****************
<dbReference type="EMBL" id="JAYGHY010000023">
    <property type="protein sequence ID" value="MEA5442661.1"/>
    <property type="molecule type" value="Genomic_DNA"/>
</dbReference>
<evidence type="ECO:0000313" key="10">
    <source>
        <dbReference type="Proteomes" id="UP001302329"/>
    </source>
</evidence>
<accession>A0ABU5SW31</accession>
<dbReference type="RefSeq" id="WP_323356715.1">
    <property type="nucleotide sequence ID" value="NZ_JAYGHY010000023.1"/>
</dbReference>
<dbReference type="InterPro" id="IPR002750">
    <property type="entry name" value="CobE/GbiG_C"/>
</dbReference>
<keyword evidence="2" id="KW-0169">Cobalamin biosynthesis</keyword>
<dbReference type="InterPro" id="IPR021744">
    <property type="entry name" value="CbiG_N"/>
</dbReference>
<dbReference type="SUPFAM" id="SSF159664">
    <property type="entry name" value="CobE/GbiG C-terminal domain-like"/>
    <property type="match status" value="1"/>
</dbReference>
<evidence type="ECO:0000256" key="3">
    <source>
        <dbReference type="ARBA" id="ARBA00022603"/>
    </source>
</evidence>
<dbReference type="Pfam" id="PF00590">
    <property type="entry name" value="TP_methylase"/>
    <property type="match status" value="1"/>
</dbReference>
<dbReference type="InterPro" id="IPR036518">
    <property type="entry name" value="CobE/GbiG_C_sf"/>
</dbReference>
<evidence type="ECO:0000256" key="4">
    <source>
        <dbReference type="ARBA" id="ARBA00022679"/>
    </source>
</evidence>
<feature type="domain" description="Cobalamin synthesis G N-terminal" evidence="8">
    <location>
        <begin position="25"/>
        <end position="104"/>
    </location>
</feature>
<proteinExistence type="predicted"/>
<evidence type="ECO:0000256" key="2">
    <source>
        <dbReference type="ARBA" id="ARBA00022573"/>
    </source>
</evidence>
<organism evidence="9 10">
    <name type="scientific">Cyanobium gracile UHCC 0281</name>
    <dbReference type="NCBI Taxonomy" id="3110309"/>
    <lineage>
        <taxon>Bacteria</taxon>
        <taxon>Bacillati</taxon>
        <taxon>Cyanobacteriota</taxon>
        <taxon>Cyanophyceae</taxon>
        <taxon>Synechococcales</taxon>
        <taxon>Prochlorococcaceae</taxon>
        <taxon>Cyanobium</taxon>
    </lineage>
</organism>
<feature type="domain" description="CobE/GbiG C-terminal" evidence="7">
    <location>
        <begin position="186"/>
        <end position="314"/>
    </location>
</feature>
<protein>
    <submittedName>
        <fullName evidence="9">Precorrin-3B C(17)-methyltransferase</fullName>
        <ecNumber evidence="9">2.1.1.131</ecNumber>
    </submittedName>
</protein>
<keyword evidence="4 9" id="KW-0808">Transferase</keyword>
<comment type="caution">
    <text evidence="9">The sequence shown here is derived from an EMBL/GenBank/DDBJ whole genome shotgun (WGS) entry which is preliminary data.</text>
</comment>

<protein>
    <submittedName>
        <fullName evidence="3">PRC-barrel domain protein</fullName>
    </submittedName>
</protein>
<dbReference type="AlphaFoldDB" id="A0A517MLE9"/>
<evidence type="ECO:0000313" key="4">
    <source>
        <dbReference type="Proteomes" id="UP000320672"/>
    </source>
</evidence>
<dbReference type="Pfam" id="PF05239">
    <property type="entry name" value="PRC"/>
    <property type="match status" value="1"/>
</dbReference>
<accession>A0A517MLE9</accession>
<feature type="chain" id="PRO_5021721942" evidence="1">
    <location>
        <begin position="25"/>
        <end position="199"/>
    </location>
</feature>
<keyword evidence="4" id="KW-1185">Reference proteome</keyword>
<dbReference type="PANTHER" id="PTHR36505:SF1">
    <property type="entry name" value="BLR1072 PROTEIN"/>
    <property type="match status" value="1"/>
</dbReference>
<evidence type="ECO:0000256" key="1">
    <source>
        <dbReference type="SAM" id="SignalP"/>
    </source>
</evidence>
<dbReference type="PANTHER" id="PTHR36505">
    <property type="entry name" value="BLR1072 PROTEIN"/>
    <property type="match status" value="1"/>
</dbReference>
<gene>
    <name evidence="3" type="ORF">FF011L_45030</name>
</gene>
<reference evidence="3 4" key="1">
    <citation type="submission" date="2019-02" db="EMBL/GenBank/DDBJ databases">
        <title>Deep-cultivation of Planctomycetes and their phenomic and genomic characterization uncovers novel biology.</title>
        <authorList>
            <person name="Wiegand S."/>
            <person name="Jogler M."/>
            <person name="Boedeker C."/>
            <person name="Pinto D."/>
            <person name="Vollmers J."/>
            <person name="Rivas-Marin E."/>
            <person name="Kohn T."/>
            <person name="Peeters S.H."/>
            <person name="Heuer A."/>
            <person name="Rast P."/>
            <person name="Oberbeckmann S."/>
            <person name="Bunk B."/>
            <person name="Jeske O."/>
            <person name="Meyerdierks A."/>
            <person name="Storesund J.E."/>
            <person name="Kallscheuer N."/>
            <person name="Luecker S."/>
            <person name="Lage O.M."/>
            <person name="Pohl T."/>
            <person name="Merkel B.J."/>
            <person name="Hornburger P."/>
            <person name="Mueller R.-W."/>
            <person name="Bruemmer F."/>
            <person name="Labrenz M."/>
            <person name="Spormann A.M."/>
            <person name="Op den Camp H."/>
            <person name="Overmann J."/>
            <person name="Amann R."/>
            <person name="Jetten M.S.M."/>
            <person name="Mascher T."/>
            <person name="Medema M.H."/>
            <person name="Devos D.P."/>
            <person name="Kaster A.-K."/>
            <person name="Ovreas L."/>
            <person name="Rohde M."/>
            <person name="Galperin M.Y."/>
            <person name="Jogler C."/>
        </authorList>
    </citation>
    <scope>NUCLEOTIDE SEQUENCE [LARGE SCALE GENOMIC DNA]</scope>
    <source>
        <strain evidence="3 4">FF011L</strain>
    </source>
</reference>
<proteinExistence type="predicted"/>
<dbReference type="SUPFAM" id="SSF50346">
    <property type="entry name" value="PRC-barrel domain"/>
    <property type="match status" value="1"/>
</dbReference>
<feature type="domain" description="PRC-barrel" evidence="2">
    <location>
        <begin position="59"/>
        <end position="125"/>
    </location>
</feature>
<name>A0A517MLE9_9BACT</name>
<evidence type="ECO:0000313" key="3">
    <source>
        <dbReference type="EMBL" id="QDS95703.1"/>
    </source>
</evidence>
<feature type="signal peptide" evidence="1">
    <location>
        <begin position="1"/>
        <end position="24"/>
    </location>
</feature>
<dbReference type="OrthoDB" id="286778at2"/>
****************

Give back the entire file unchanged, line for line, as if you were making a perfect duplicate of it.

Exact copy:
<dbReference type="EMBL" id="JAYGHY010000023">
    <property type="protein sequence ID" value="MEA5442661.1"/>
    <property type="molecule type" value="Genomic_DNA"/>
</dbReference>
<evidence type="ECO:0000313" key="10">
    <source>
        <dbReference type="Proteomes" id="UP001302329"/>
    </source>
</evidence>
<accession>A0ABU5SW31</accession>
<dbReference type="RefSeq" id="WP_323356715.1">
    <property type="nucleotide sequence ID" value="NZ_JAYGHY010000023.1"/>
</dbReference>
<dbReference type="InterPro" id="IPR002750">
    <property type="entry name" value="CobE/GbiG_C"/>
</dbReference>
<keyword evidence="2" id="KW-0169">Cobalamin biosynthesis</keyword>
<dbReference type="InterPro" id="IPR021744">
    <property type="entry name" value="CbiG_N"/>
</dbReference>
<dbReference type="SUPFAM" id="SSF159664">
    <property type="entry name" value="CobE/GbiG C-terminal domain-like"/>
    <property type="match status" value="1"/>
</dbReference>
<evidence type="ECO:0000256" key="3">
    <source>
        <dbReference type="ARBA" id="ARBA00022603"/>
    </source>
</evidence>
<dbReference type="Pfam" id="PF00590">
    <property type="entry name" value="TP_methylase"/>
    <property type="match status" value="1"/>
</dbReference>
<dbReference type="InterPro" id="IPR036518">
    <property type="entry name" value="CobE/GbiG_C_sf"/>
</dbReference>
<evidence type="ECO:0000256" key="4">
    <source>
        <dbReference type="ARBA" id="ARBA00022679"/>
    </source>
</evidence>
<feature type="domain" description="Cobalamin synthesis G N-terminal" evidence="8">
    <location>
        <begin position="25"/>
        <end position="104"/>
    </location>
</feature>
<proteinExistence type="predicted"/>
<evidence type="ECO:0000256" key="2">
    <source>
        <dbReference type="ARBA" id="ARBA00022573"/>
    </source>
</evidence>
<organism evidence="9 10">
    <name type="scientific">Cyanobium gracile UHCC 0281</name>
    <dbReference type="NCBI Taxonomy" id="3110309"/>
    <lineage>
        <taxon>Bacteria</taxon>
        <taxon>Bacillati</taxon>
        <taxon>Cyanobacteriota</taxon>
        <taxon>Cyanophyceae</taxon>
        <taxon>Synechococcales</taxon>
        <taxon>Prochlorococcaceae</taxon>
        <taxon>Cyanobium</taxon>
    </lineage>
</organism>
<feature type="domain" description="CobE/GbiG C-terminal" evidence="7">
    <location>
        <begin position="186"/>
        <end position="314"/>
    </location>
</feature>
<protein>
    <submittedName>
        <fullName evidence="9">Precorrin-3B C(17)-methyltransferase</fullName>
        <ecNumber evidence="9">2.1.1.131</ecNumber>
    </submittedName>
</protein>
<keyword evidence="4 9" id="KW-0808">Transferase</keyword>
<comment type="caution">
    <text evidence="9">The sequence shown here is derived from an EMBL/GenBank/DDBJ whole genome shotgun (WGS) entry which is preliminary data.</text>
</comment>

<protein>
    <submittedName>
        <fullName evidence="3">PRC-barrel domain protein</fullName>
    </submittedName>
</protein>
<dbReference type="AlphaFoldDB" id="A0A517MLE9"/>
<evidence type="ECO:0000313" key="4">
    <source>
        <dbReference type="Proteomes" id="UP000320672"/>
    </source>
</evidence>
<dbReference type="Pfam" id="PF05239">
    <property type="entry name" value="PRC"/>
    <property type="match status" value="1"/>
</dbReference>
<accession>A0A517MLE9</accession>
<feature type="chain" id="PRO_5021721942" evidence="1">
    <location>
        <begin position="25"/>
        <end position="199"/>
    </location>
</feature>
<keyword evidence="4" id="KW-1185">Reference proteome</keyword>
<dbReference type="PANTHER" id="PTHR36505:SF1">
    <property type="entry name" value="BLR1072 PROTEIN"/>
    <property type="match status" value="1"/>
</dbReference>
<evidence type="ECO:0000256" key="1">
    <source>
        <dbReference type="SAM" id="SignalP"/>
    </source>
</evidence>
<dbReference type="PANTHER" id="PTHR36505">
    <property type="entry name" value="BLR1072 PROTEIN"/>
    <property type="match status" value="1"/>
</dbReference>
<gene>
    <name evidence="3" type="ORF">FF011L_45030</name>
</gene>
<reference evidence="3 4" key="1">
    <citation type="submission" date="2019-02" db="EMBL/GenBank/DDBJ databases">
        <title>Deep-cultivation of Planctomycetes and their phenomic and genomic characterization uncovers novel biology.</title>
        <authorList>
            <person name="Wiegand S."/>
            <person name="Jogler M."/>
            <person name="Boedeker C."/>
            <person name="Pinto D."/>
            <person name="Vollmers J."/>
            <person name="Rivas-Marin E."/>
            <person name="Kohn T."/>
            <person name="Peeters S.H."/>
            <person name="Heuer A."/>
            <person name="Rast P."/>
            <person name="Oberbeckmann S."/>
            <person name="Bunk B."/>
            <person name="Jeske O."/>
            <person name="Meyerdierks A."/>
            <person name="Storesund J.E."/>
            <person name="Kallscheuer N."/>
            <person name="Luecker S."/>
            <person name="Lage O.M."/>
            <person name="Pohl T."/>
            <person name="Merkel B.J."/>
            <person name="Hornburger P."/>
            <person name="Mueller R.-W."/>
            <person name="Bruemmer F."/>
            <person name="Labrenz M."/>
            <person name="Spormann A.M."/>
            <person name="Op den Camp H."/>
            <person name="Overmann J."/>
            <person name="Amann R."/>
            <person name="Jetten M.S.M."/>
            <person name="Mascher T."/>
            <person name="Medema M.H."/>
            <person name="Devos D.P."/>
            <person name="Kaster A.-K."/>
            <person name="Ovreas L."/>
            <person name="Rohde M."/>
            <person name="Galperin M.Y."/>
            <person name="Jogler C."/>
        </authorList>
    </citation>
    <scope>NUCLEOTIDE SEQUENCE [LARGE SCALE GENOMIC DNA]</scope>
    <source>
        <strain evidence="3 4">FF011L</strain>
    </source>
</reference>
<proteinExistence type="predicted"/>
<dbReference type="SUPFAM" id="SSF50346">
    <property type="entry name" value="PRC-barrel domain"/>
    <property type="match status" value="1"/>
</dbReference>
<feature type="domain" description="PRC-barrel" evidence="2">
    <location>
        <begin position="59"/>
        <end position="125"/>
    </location>
</feature>
<name>A0A517MLE9_9BACT</name>
<evidence type="ECO:0000313" key="3">
    <source>
        <dbReference type="EMBL" id="QDS95703.1"/>
    </source>
</evidence>
<feature type="signal peptide" evidence="1">
    <location>
        <begin position="1"/>
        <end position="24"/>
    </location>
</feature>
<dbReference type="OrthoDB" id="286778at2"/>